Lastly, this lovely lady will serenade you with Chinese folk songs as you eat, for the princely sum of 10 kuai. Many would pay more than that to have her go away and let them eat in peace, but I love her warbling vice, her heart-felt rendition of Moli Hua, and her towel. 

Last Night of the Cangelosi Cards

Remember the fabulous New York jazz band I wrote about a few weeks ago? Those old-time jazz talents The Cangelosi Cards had their last gig at the House of Blues and Jazz last night before heading home to the US, and some night it was.

The house was packed with an eclectic mix of locals, travellers, musicians, jazz lovers and dancers. People from all over the world. If you have ever seen the film ‘The White Countess’, set in Shanghai bars in the 1930s, you’ll know what I’m talking about – Ralph Fiennes’ character strives for a bar with the right mix of cosmopolitan sophistication, politics, innuendo and danger. The House of Blues and Jazz has it all, although the only danger likely to befall you is that you will spend too much money on strange green drinks that will make you quite ill the next day……

Not long after arriving we met a Russian firecracker called Rowena who had stepped off a plane from Moscow not three hours ago, and was putting her own unique style of dance out there on the dance floor. It was really unique, with feet, arms and head apparently all dancing to different music genres, an amazing talent. Her feet thought they were doing classical ballet, her arms had touches of Bollywood, her hips were into swing, but her head seemed to have a life of its own and at random points she shook it wildly back and forth. Genre unknown.


The Cards played on regardless, and in a brilliant touch they had invited all the musicians who have played with them for the last three months along for the night – each took it in turns to play a number with the band, from the inspiring African singer who joined them for a languid ‘Summertime’ to a wickedly talented Chinese harmonica player who filled the room with energy. Everyone had a grand old time, and we all felt Shanghai to be the most wonderful place in the world. Thanks fellas, we’ll sure miss you.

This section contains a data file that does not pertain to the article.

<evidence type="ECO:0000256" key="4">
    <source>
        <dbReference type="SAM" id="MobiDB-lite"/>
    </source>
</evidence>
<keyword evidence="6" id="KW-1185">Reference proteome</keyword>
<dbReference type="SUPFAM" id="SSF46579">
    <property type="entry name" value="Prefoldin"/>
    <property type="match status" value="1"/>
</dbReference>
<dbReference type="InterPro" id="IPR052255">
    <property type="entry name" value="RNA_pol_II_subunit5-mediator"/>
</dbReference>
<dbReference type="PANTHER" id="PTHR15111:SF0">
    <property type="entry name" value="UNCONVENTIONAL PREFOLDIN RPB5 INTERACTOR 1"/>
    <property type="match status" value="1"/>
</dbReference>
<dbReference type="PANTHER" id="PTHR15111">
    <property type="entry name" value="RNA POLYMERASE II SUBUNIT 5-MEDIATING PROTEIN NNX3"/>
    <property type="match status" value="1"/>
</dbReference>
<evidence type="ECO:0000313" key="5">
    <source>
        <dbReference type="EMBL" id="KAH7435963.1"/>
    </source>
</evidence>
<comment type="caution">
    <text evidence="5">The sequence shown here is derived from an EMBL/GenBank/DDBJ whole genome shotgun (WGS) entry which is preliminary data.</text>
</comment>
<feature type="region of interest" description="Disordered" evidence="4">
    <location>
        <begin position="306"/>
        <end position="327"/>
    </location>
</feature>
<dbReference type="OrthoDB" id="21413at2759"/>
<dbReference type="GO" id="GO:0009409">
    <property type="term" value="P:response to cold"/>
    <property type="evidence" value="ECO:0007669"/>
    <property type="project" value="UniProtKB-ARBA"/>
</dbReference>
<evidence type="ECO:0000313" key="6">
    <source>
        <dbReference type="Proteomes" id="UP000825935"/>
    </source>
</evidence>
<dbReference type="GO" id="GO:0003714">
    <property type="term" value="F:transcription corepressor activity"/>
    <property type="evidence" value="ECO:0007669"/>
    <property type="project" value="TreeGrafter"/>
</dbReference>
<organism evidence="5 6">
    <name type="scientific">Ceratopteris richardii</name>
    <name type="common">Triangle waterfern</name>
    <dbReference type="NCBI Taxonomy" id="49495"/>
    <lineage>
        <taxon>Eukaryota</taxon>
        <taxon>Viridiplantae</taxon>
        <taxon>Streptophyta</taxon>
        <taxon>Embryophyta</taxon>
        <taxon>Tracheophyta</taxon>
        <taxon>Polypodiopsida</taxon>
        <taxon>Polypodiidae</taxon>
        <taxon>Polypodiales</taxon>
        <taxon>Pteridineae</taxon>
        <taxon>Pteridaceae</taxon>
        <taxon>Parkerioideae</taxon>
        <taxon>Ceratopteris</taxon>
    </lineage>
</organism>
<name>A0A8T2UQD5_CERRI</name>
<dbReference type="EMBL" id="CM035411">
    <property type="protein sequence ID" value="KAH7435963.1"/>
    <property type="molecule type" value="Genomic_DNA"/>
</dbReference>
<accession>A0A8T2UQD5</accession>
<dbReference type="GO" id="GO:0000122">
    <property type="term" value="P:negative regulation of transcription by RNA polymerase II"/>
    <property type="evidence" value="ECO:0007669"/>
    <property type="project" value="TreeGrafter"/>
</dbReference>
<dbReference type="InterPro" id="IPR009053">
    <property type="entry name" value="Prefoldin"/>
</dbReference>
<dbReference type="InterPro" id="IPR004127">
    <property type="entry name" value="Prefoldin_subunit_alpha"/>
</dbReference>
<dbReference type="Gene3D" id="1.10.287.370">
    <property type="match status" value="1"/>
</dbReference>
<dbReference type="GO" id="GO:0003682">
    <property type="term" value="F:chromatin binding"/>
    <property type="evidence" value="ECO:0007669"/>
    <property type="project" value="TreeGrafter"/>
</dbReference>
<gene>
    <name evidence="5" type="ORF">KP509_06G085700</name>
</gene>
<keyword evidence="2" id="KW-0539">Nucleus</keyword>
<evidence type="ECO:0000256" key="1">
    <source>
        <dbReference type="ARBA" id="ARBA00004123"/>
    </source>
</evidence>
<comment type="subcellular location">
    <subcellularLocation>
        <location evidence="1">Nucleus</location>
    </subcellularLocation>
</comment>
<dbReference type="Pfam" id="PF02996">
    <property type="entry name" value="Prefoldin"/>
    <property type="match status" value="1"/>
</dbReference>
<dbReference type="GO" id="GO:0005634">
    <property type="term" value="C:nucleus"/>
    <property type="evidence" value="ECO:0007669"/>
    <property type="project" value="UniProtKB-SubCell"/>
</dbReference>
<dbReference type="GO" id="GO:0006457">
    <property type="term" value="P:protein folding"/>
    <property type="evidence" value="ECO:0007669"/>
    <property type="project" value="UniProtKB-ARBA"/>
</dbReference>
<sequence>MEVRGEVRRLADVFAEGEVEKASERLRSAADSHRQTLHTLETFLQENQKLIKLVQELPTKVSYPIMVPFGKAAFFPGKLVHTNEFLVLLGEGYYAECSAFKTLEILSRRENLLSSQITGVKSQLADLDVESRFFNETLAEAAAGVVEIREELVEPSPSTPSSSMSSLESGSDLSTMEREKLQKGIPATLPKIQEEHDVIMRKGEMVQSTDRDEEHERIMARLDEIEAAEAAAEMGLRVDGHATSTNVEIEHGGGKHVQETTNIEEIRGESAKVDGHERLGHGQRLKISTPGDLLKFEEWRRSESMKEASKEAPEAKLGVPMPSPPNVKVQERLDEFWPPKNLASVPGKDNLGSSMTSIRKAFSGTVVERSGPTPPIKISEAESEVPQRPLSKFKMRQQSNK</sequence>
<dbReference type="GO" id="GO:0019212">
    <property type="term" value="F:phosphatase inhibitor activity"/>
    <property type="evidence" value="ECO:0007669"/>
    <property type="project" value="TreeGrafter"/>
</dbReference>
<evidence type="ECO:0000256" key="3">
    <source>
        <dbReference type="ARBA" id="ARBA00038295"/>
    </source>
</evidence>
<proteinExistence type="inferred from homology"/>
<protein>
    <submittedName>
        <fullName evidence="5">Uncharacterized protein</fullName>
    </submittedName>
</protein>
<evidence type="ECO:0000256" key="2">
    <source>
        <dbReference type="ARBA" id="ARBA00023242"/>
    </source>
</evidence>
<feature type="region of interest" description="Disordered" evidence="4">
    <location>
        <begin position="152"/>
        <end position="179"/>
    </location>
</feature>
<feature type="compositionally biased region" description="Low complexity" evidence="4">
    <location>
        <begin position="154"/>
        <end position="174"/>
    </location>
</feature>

Cold and Crunchy

Imagine a sultry, hot, sweaty Shanghai summer day. Like today. Thirty degrees and 98% humidity. You’re sweating without even moving, and when you do move, it ain’t pretty. Looking for relief from the heat, you sit down at a hole-in-the-wall restaurant and order. The waitress brings you a long, tall chilled bottle of Tsing Tao beer, already frosted on the outside from the sudden temperature change from the refrigerator to your table; and a dish of cold cucumber.

Cucumber??! What the….??? Cucumber was never my favourite vegetable, at least it wasn’t until I came to China. In Australia, cucumber has garnish status only, and there are no cucumber-only dishes on any menu at any restaurant I’ve ever eaten at. 

The Chinese though, have a summer love affair with cucumber. It features on the menus of practically every cuisine across China. Why have I never eaten it like this until now? Broken or cut into chunks, doused with garlic, oil and salt, or sliced into thick rounds and dressed with a mixture of dark vinegar, sesame oil, garlic and chili – divine. Those combinations just make the cold, crunchy cucumber sing. On a hot day, this is the best accompaniment to a cold beer you can imagine. 

Suzhou Cobblers

Down Fuzhou Lu way, just off the Bund is one of Shanghai’s hidden shoe treasures, and believe me when I say there aren’t many. Unless your taste runs to vinyl flip-flops, that is. If you’re interested in having hand-made shoes, you could read about Will’s hand-made shoes, but if you need an off-the-shelf instant purchase then Suzhou Cobblers is the place.

Their shop is like an exquisite jewel box filled with rainbow coloured silk slippers, hand-embroidered in Suzhou style (Suzhou, not far from Shanghai, was once the centre of China’s silk industry). I love this chartreuse pair with peonies, but they also do gold fish, chinese vegetables, birds and lucky numbers. 

Find them at 17 Fuzhou Lu, 10am to 6.30pm every day.